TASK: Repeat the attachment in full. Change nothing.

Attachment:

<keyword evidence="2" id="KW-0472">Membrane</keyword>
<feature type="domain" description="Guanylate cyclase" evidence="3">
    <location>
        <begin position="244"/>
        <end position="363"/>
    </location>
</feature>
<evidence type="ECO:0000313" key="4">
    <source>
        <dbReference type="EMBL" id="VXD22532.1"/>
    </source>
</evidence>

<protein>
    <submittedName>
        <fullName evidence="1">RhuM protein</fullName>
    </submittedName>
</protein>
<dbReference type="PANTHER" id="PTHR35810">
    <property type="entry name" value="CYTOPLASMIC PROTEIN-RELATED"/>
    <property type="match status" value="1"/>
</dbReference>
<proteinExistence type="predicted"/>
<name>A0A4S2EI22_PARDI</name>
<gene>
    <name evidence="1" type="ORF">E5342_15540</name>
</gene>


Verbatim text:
<keyword evidence="2" id="KW-0472">Membrane</keyword>
<feature type="domain" description="Guanylate cyclase" evidence="3">
    <location>
        <begin position="244"/>
        <end position="363"/>
    </location>
</feature>
<evidence type="ECO:0000313" key="4">
    <source>
        <dbReference type="EMBL" id="VXD22532.1"/>
    </source>
</evidence>

<protein>
    <submittedName>
        <fullName evidence="1">RhuM protein</fullName>
    </submittedName>
</protein>
<dbReference type="PANTHER" id="PTHR35810">
    <property type="entry name" value="CYTOPLASMIC PROTEIN-RELATED"/>
    <property type="match status" value="1"/>
</dbReference>
<proteinExistence type="predicted"/>
<name>A0A4S2EI22_PARDI</name>
<gene>
    <name evidence="1" type="ORF">E5342_15540</name>
</gene>